Scientists Measure Accelerating Ice Loss on Kilimanjaro
Scientists Measure Accelerating Ice Loss on Kilimanjaro

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For some years now, dramatic before-and-after pictures have shown a decline in the glaciers on Tanzania's Mount Kilimanjaro. But now, researchers have combined those photographic surveys with actual measurements of the ice taken on the mountain.

In a report published Tuesday, researchers say the melting on Kilimanjaro is accelerating and that in a few years there may be no ice left.

"Between the period of February 2000 to February 2009, we have lost over 50 percent of the ice thickness at a rate of 0.54 meters per year," said Prof. Lonnie Thompson of Ohio State University. "If you would project that into the future, that ice field will disappear sometime before 2018."

Thompson is the lead author of the study, which appears in the Proceedings of the National Academy of Sciences. He says that as the ice thins and the glaciers divide, the ice is lost at a faster and faster rate.

"It makes it more vulnerable in that the ice fields are breaking up. The Furtwängler Glacier divided two years ago into two sections, and those sections are now in the process of dividing. And when they divide, they expose the darker crater floor underneath them, which means more [heat] radiation is absorbed, and so we expect to see an acceleration in the rate that that ice disappears."

Thompson and his colleagues studied ice cores, which are cylinders drilled out of the glacier from top to bottom. Thompson says they represent almost 12,000 years of history, since the glaciers first formed on Kilimanjaro. He says the top, most recent layer shows evidence of melting and refreezing, in the form of elongated air bubbles – a pattern that is not seen at any other time in the glaciers' history.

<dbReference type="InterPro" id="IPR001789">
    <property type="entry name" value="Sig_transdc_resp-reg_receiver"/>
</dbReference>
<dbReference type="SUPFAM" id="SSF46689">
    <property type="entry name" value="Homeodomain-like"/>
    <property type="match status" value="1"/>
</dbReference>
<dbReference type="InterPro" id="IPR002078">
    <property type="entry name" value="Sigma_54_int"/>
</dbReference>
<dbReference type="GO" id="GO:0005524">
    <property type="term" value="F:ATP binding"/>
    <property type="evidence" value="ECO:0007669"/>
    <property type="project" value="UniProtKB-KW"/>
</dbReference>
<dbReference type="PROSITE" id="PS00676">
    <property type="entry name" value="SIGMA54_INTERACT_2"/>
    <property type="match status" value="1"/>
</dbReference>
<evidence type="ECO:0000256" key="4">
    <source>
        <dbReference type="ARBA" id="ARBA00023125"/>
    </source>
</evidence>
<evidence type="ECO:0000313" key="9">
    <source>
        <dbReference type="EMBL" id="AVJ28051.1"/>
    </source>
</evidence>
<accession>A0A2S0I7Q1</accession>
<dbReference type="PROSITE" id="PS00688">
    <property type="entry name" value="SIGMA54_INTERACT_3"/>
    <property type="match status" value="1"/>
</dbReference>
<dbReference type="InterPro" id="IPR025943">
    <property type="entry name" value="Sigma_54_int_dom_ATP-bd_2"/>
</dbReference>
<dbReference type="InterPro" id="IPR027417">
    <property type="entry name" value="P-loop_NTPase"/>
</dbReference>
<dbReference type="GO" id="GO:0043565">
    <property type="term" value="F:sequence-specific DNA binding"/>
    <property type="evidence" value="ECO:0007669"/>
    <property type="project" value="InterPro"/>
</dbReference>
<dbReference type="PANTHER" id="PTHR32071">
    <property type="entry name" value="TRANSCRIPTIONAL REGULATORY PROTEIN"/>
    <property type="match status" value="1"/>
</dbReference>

"So in the 11,700-year history, we don't find that type of melting having been preserved, and it would be preserved and you should be able to see it in the bubble structure," he said in an interview.

As the glaciers melt away, Thompson suggests the change in the mountain's appearance may have a direct impact on people who live near Kilimanjaro.

"There's 30,000-40,000 tourists that go to that mountain every year. And the government of Tanzania and the parliament, they have discussed, how many people are going to come to Kilimanjaro when those ice fields do disappear."

Lonnie Thompson of Ohio State University says that the phenomenon of glacial melting can be seen elsewhere in the tropics – in South America, Indonesia, and elsewhere in Africa. He writes that the pattern suggests that the cause is rooted in global climate change, rather than local conditions.